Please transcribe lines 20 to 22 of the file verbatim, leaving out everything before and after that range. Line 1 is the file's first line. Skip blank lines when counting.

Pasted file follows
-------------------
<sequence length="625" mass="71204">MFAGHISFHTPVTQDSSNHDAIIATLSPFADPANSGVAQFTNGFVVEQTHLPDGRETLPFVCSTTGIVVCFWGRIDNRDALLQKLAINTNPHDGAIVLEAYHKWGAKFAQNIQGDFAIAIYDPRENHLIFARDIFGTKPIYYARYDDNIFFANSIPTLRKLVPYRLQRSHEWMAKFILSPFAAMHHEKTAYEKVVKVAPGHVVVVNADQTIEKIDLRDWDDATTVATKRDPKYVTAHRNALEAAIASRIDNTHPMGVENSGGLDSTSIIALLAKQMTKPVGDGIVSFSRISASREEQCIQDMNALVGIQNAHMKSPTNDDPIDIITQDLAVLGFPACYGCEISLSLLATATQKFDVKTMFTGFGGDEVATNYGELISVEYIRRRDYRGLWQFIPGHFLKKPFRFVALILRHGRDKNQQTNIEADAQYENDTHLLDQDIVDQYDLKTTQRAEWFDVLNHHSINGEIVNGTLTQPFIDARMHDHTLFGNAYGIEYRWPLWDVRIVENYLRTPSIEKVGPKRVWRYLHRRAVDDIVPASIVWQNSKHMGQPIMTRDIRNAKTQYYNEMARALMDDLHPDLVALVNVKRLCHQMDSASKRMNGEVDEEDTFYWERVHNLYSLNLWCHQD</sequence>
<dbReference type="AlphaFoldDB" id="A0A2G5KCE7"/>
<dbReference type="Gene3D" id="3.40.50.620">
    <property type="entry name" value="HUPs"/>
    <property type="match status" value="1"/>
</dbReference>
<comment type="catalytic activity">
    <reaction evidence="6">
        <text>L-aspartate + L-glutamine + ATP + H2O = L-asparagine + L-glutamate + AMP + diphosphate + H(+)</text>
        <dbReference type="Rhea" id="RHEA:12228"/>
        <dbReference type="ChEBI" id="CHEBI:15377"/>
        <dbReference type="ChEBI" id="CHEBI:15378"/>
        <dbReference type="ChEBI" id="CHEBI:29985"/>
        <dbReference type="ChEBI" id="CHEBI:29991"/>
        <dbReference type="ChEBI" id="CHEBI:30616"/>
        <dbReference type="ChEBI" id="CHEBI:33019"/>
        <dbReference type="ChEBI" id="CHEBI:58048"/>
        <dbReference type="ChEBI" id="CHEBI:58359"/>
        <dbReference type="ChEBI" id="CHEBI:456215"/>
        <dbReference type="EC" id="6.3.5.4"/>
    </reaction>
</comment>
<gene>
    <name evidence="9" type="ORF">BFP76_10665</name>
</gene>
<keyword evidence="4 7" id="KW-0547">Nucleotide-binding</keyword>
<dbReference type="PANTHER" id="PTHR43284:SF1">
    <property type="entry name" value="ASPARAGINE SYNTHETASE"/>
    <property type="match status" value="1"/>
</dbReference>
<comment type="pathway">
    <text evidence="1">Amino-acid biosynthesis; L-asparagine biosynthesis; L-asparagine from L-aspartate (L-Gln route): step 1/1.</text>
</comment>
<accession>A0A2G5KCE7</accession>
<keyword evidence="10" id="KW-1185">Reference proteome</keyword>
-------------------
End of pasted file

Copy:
        <dbReference type="EC" id="6.3.5.4"/>
    </reaction>
</comment>